I don't know how many memoirs there are from the First World War written by Germans. But I'd be interested to see what they have to say about killing prisoners. I've just finished a book, first published in 1929, in which a variety of British servicemen recounted their experiences during the war. What stuck me was that more than half of accounts mentioning the murder of surrendered or surrendering Germans were from former members of Highland regiments.
One account detailed how during the Battle of Loos in 1915 a platoon of Highlanders found about 20 Germans at their mercy in a captured trench. The Germans, who wounded some of the Highlanders as they stormed the trench, begged for mercy. Then one of the Scots shouted “Remember the Lusitania” and the Germans were slaughtered. The deaths of almost 1,200 civilians when a German submarine torpedoed the ocean liner were widely regarded at the time as a war crime. Another member of a Highland regiment told how that no German was left alive after his unit took a German trench at Ypres in 1917. In another book, a private in the 7th Camerons also recalled the murder of prisoners at Loos. 
Now, it could be that Scottish soldiers were more honest about whether they killed surrendered Germans. Or it could be that they were more likely to kill prisoners than most other British soldiers. The Canadians and Australians were also notorious for killing Germans who could have been easily captured.
About a year ago, while working on a companion volume to Scottish Military Disasters, I was going through some battalion histories from the First World War. Most did not explicitly mention the killing of surrendering Germans but simply noted with satisfaction that there were no survivors from such-and -such a German machinegun post after had been over-run. But the history of the Glasgow Highlanders was not so coy. The history tells the story of an officer of the Worcestershire Regiment who asked a sergeant from the unit how many German prisoners he’d taken during a recent battle. “Prisoners,” replied the sergeant. “None, my ammunitions no done yet.”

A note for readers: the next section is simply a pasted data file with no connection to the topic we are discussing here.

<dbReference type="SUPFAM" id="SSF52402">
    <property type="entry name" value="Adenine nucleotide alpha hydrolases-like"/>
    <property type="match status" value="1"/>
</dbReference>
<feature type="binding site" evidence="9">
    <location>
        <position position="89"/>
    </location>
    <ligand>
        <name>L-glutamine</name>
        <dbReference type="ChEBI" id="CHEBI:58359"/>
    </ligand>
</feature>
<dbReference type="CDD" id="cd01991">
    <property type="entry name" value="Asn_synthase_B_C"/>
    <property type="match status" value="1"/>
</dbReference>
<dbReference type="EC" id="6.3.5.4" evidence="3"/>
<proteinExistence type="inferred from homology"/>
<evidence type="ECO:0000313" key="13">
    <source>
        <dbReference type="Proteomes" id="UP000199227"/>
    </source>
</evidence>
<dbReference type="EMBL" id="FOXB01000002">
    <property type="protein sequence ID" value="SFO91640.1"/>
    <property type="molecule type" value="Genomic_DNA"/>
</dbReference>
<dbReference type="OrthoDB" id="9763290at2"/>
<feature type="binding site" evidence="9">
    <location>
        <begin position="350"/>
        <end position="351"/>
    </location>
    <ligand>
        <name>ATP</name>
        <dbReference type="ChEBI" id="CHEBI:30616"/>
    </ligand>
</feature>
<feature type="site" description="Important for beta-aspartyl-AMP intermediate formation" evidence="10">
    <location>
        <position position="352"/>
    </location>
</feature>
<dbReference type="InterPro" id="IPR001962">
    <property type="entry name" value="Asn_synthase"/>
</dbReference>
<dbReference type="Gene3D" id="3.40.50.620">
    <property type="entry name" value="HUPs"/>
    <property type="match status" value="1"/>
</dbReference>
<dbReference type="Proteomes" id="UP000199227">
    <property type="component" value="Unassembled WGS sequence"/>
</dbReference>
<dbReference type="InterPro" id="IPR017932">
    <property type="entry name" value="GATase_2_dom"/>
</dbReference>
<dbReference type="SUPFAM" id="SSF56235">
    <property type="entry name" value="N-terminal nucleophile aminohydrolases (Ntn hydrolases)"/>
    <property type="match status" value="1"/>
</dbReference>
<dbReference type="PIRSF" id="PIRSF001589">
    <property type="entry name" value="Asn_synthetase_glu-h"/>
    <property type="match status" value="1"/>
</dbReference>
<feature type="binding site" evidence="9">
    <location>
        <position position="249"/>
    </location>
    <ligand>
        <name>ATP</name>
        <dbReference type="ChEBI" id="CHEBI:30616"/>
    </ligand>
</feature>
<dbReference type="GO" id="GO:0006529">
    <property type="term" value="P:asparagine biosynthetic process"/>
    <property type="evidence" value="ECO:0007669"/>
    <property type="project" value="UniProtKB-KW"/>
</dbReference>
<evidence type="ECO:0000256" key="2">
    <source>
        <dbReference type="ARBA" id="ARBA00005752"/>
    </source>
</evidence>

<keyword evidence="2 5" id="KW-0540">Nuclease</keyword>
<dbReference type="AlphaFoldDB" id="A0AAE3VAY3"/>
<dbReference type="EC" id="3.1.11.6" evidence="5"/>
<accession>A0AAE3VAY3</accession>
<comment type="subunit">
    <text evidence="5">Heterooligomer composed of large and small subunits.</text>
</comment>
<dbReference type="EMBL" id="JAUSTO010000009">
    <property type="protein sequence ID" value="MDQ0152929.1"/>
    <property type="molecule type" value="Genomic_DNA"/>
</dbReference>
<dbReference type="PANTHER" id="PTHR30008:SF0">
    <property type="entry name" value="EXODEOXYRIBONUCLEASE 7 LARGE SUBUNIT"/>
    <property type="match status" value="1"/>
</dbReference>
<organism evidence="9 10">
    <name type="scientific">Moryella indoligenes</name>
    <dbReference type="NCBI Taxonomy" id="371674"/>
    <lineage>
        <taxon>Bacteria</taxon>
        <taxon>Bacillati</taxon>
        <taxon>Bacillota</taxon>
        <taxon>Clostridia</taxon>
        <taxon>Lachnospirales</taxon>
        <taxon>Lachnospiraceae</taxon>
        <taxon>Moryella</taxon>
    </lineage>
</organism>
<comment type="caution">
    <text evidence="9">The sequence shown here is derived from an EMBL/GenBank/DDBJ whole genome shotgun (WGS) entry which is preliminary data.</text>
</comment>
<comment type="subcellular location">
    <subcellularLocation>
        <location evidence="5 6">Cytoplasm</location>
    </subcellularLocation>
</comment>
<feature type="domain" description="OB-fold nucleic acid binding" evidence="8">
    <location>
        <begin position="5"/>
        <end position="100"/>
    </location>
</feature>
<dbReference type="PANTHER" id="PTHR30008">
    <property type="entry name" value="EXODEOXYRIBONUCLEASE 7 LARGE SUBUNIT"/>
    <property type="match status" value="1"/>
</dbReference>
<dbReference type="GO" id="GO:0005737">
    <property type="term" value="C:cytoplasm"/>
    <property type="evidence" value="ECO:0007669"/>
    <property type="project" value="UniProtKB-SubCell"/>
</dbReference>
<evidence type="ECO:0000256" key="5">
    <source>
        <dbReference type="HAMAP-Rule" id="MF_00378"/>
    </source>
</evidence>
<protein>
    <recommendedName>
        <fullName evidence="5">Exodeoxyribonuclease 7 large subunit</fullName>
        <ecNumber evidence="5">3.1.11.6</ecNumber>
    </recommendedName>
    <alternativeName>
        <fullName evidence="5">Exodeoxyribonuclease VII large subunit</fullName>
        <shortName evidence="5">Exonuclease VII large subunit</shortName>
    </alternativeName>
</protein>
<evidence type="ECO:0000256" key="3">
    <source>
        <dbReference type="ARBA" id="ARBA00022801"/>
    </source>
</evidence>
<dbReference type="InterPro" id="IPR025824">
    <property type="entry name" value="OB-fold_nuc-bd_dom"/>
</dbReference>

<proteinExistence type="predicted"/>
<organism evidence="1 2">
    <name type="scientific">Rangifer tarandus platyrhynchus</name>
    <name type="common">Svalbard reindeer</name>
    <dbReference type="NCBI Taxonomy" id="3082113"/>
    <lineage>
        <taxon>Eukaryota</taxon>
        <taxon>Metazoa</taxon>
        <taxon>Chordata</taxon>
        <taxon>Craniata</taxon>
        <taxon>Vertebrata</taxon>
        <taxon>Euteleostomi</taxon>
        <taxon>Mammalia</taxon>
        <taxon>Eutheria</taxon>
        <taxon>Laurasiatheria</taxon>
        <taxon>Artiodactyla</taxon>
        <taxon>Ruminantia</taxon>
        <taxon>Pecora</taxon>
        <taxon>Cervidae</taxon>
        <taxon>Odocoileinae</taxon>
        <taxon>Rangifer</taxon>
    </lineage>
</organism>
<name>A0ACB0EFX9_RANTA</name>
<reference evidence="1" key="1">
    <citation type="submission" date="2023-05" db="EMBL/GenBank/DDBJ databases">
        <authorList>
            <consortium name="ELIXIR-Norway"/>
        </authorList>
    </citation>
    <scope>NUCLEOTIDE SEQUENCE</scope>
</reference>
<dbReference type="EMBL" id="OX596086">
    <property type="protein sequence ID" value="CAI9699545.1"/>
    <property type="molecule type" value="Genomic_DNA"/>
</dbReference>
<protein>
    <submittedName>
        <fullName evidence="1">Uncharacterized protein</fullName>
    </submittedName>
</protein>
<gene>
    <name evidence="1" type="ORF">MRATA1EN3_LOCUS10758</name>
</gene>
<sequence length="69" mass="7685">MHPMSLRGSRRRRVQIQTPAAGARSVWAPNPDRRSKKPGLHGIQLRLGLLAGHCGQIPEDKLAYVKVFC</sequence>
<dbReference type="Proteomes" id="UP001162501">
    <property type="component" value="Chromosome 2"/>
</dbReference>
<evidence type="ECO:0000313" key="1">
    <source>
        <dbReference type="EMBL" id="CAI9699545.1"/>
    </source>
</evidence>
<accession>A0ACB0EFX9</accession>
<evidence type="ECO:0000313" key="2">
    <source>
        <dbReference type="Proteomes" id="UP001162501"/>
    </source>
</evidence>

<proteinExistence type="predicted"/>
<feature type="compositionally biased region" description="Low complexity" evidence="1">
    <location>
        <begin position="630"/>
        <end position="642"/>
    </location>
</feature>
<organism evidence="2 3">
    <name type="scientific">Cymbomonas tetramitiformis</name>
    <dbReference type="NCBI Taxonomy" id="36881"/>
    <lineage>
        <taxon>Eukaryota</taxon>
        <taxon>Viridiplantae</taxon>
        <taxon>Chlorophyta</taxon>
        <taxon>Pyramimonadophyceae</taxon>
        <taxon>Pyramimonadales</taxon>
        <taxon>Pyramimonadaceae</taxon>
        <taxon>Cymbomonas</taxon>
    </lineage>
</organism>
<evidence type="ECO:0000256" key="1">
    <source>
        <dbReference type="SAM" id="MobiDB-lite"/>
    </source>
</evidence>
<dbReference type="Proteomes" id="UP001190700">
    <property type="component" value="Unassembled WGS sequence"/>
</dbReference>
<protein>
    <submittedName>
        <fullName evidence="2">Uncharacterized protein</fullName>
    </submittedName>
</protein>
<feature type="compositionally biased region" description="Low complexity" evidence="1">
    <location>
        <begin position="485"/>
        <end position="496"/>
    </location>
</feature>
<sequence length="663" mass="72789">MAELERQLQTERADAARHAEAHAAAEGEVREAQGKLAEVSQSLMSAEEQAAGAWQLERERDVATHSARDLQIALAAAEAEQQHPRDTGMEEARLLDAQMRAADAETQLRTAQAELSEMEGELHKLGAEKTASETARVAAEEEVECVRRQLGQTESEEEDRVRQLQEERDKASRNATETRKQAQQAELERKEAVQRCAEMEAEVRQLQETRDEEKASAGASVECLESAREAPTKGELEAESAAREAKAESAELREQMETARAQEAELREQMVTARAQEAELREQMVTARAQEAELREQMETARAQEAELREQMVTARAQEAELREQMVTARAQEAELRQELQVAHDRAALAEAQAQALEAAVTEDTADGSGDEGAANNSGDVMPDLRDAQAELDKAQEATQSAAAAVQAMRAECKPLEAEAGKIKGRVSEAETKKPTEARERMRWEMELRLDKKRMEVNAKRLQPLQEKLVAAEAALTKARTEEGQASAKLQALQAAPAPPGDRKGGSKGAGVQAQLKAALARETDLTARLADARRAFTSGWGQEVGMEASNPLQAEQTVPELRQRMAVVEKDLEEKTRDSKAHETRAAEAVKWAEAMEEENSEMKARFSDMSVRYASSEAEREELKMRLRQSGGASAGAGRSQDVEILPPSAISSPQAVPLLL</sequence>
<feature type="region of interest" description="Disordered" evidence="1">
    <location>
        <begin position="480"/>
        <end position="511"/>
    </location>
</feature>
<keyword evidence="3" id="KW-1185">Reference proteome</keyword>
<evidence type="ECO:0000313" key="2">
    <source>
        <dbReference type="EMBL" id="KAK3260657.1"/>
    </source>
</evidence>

Winston Churchill would have understood. During his days as a war correspondent during the Boer War he quoted a British soldier complaining about his officers stopping his unit finishing off some captured enemy troops. “I never saw such cowards in my life,” the disgruntled soldier said of the Boer prisoners. “Shoot at you until ‘til you come up to them and then beg for mercy. I’d teach ‘em.”  In the Second World War this feeling was often translated to the pithy phrase “too late chum”. There's also the question of scared men being unable to flick a switch in their heads which turned them from frenzied killers, careless of their own safety, back into caring compassionate human beings. During the First World War these men were described as “battle drunk”.  
Now, soldiers who don't take prisoners can hardly expect to be taken prisoner. Something like one in four Scots who enlisted for military service in the First World War was killed. I wonder if there's a connection. As well as German retaliation for the murder of prisoners by the Scots, Germans who knew surrender was pointless would fight to the death and take as many Jocks with them as possible. One English soldier reported with “dismay” that the Scots were against taking prisoners because they claimed the Germans didn't take any.
The writer and poet Robert Graves wrote that a “division of Lowland territorials” was notorious for killing German wounded. A private from the London Scottish had a nervous breakdown after being ordered to take no prisoners during the Somme Offensive in 1916.
The Scots didn't have a monopoly when it came to killing prisoners - far from it. However, I'd be interested to see what the Germans had to say about the Scots and prisoners. Oh by the way, it's an accepted fact that the Germans were the first to kill prisoners as a matter of policy, in late August 1914.